Pessary Care

Follow Up and Management of Complications

Katharine O'Dell; Shanna Atnip


Urol Nurs. 2012;32(3):126-137, 145. 

In This Article

Areas for Future Research

As this article has illustrated, many recommendations for pessary follow up and complication management are based on expert opinion or extrapolation from research done in other areas of women's health. This emphasizes the need and opportunity for ongoing research. For example, there is a need for further research related to prolapse treatment in general. The overall comparative safety and cost-effectiveness of all prolapse treatment options, including observation, pessary, physical therapy, or surgery at each life stage, remains unclear.

Pelvic floor muscle training can also decrease symptoms, such as stress incontinence (Bø, 2004), and prolapse-related feelings of bulging and vaginal heaviness (Braekken, Majida, Engh, & Bø, 2010); however, the potential enhanced effect of pessary use in combination with regimens of pelvic muscle strengthening has not been well studied. Pessaries may be able to play a larger role in surgical outcome prediction for symptoms such as low backache that may not be improved by prolapse treatment (Heit, Culligan, Rosenquist, & Shott, 2002), and further inquiry in this area is suggested.

For pessaries in particular, the comparative costs and optimal intervals for self- and clinician-provided care options, especially as they relate to different pessary types (for example, pessaries that are retained by an intact introitus versus those that are self-retaining) are also needed. Further studies of pelvic function in the presence of pessary-support may be aided through the use of real-time ultrasound (Fox, 2009). Innovations in pessary design continue to be described (Jones & Harmanli, 2010). Advances in material and biomedical sciences may offer opportunities for clinical partnerships to develop additional alternatives for pessary shape and content, devices to aid pessary self-care, and agents to protect and rapidly heal damaged epithelium.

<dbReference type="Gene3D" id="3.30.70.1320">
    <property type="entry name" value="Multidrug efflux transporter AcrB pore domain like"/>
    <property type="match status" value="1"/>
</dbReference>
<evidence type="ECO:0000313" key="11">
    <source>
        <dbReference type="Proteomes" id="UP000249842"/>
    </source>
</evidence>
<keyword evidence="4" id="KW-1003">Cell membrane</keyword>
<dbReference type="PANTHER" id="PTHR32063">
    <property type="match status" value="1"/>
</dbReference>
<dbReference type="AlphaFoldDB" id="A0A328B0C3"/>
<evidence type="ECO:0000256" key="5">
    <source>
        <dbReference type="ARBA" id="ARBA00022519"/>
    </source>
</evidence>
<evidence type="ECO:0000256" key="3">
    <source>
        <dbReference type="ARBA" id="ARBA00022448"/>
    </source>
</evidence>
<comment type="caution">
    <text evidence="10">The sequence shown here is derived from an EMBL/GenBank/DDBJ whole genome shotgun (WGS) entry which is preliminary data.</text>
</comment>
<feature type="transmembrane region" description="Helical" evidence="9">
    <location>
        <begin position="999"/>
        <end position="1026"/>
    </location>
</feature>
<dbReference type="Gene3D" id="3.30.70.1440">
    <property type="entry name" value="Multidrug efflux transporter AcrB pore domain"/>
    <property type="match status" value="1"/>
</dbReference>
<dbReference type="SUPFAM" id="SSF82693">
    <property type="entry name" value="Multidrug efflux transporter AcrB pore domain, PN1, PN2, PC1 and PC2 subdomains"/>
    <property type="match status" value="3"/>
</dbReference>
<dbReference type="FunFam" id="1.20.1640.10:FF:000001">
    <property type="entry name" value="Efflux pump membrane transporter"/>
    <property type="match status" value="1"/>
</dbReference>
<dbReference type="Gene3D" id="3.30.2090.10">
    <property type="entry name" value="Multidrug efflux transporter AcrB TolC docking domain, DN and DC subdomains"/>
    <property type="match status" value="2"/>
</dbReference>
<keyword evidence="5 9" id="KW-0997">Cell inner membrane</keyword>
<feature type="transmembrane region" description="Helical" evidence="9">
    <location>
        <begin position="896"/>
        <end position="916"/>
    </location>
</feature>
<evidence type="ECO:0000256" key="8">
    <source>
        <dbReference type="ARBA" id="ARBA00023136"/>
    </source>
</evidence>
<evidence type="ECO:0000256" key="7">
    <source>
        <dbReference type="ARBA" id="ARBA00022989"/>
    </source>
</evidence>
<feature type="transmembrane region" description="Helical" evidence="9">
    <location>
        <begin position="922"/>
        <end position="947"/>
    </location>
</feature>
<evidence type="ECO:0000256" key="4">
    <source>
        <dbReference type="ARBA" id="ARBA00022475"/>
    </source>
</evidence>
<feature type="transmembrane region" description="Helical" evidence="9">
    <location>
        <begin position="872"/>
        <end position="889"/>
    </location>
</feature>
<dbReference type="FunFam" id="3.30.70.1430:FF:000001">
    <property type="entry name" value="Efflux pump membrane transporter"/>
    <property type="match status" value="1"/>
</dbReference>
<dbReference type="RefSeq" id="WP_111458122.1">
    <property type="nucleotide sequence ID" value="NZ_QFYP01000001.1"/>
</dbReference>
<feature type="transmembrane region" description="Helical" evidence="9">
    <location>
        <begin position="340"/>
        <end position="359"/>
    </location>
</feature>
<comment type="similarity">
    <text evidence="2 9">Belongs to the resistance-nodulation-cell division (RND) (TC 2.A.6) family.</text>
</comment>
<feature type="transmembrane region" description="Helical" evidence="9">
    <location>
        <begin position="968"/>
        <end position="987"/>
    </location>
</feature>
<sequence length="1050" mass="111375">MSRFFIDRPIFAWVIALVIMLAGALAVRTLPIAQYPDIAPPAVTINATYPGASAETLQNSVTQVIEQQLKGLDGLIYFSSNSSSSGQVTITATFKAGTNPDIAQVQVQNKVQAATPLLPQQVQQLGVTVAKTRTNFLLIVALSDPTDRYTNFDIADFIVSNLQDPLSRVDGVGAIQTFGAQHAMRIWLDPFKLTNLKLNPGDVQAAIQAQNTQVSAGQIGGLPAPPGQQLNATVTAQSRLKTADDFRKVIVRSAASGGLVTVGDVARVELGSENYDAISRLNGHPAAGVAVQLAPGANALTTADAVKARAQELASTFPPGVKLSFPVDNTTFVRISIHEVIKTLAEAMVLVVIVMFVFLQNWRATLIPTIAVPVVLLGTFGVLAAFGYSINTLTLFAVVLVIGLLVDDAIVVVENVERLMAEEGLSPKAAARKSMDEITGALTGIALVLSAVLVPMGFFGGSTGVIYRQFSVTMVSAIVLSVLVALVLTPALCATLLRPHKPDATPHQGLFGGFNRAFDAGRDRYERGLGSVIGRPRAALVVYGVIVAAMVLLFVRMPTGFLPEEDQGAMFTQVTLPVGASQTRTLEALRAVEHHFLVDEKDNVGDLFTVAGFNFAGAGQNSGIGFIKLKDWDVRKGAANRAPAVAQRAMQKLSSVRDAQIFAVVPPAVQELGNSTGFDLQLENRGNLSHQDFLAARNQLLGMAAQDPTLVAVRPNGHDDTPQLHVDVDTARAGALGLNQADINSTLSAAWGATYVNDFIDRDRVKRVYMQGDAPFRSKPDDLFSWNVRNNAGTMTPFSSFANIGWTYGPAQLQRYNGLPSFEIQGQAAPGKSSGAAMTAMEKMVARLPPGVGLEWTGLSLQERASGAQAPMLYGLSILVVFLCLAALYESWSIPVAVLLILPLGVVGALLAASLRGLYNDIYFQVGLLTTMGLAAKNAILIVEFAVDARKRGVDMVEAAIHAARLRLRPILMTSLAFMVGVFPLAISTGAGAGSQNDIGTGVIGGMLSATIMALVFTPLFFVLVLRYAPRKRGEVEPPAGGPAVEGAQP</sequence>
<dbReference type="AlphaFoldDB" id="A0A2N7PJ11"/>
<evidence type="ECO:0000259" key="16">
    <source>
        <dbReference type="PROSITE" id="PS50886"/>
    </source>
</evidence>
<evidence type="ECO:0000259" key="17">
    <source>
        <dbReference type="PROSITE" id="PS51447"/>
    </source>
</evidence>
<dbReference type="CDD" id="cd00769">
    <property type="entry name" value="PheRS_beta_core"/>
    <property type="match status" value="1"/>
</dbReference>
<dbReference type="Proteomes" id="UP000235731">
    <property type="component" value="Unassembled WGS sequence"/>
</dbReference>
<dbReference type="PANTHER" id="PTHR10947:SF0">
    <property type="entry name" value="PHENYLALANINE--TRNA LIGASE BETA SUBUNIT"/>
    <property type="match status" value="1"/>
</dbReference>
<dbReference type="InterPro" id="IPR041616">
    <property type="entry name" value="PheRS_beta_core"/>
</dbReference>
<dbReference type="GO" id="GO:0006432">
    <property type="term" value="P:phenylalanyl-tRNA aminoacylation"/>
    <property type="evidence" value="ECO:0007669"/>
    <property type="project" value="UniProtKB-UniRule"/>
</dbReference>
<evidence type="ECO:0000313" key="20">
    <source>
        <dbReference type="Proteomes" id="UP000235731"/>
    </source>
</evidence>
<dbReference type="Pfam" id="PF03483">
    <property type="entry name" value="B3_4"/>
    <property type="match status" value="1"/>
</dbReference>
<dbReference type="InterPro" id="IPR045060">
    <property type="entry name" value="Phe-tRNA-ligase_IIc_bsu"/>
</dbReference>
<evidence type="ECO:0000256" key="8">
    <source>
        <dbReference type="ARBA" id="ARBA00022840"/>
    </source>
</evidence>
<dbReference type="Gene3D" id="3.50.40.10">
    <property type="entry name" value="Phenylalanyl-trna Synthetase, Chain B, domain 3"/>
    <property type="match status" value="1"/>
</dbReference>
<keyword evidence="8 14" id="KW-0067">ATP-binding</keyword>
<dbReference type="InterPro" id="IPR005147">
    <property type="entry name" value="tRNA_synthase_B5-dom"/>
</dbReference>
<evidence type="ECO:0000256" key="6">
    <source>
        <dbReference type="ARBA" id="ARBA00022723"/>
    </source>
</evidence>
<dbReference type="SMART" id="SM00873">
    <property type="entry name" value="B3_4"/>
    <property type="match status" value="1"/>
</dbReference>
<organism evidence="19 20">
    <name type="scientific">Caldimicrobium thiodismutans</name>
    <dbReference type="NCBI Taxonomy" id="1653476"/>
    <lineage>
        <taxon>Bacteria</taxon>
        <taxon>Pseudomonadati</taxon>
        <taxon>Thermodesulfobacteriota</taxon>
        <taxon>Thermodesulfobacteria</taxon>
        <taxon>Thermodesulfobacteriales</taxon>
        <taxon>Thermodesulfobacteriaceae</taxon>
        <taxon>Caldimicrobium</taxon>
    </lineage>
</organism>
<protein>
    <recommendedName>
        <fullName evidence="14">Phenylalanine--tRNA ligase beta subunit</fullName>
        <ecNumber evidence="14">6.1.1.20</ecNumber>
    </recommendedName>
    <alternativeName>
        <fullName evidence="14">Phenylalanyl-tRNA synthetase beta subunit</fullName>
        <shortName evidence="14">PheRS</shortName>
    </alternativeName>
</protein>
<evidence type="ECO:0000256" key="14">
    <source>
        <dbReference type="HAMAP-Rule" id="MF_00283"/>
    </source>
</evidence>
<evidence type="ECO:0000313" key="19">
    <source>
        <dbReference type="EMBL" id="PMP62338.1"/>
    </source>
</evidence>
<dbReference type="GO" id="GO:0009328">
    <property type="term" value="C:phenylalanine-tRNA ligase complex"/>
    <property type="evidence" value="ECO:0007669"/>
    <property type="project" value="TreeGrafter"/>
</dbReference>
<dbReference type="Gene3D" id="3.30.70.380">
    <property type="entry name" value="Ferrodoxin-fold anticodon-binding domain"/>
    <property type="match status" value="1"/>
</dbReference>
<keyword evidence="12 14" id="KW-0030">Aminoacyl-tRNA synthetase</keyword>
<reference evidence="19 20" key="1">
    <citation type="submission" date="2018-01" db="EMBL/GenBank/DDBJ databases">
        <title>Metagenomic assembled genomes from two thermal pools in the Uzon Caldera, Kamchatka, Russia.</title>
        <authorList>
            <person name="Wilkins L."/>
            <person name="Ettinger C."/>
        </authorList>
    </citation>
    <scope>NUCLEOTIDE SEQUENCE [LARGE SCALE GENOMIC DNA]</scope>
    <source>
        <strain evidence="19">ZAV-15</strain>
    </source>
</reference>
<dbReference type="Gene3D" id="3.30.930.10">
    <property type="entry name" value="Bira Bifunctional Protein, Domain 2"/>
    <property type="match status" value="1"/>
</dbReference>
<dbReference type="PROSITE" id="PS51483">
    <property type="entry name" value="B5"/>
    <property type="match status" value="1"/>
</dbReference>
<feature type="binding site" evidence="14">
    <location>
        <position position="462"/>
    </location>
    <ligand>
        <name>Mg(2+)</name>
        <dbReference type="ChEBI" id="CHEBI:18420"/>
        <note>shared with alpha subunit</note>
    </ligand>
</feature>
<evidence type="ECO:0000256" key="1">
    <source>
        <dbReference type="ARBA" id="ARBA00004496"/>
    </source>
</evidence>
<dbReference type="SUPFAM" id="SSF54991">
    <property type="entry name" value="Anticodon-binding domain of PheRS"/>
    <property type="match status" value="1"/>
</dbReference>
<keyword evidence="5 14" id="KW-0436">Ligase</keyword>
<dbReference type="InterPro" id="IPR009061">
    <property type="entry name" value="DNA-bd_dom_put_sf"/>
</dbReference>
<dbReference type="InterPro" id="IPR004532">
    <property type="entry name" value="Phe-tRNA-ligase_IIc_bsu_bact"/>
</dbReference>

The role of pessaries in preventing prolapse progression is not well understood. Initial research suggests that pessary use may improve prolapse, at least temporarily, in some women (Handa & Jones, 2002). However, it is not clear whether pessaries significantly change stress or strain on pelvic support tissue, or whether some degree of pelvic tissue support can regenerate under supported conditions. In addition, while women may question whether earlier initiation of pessary use might slow or prevent symptomatic prolapse progression, there is little evidence to inform this area of decision-making.

The needs of an aging population require additional research in several areas related to pessary use. For example, there may be increasing opportunity to understand normal aging of the genitalia in very old women (over age 85) and to collect data for very long-term pessary use (20 years or more), where advancing atrophy may result either in increasing prolapse as support weakens, or decreasing pessary need as vaginal strictures and adhesions develop and activity levels decrease.

Prevention and treatment of vaginal atrophy relates both to symptom improvement and potential pessary complications. Emerging treatments, including selective estrogen receptor modulators (Bachmann, Komi, & the Ospemifene Study Group, 2010), and the estrogen precursor dehydroepiandrosterone (DHEA) (Labrie, 2010) are demonstrating efficacy in treatment of genital atrophy. Alternatives such as these may become important as non-estrogenic treatment options to improve outcomes for pessary users.


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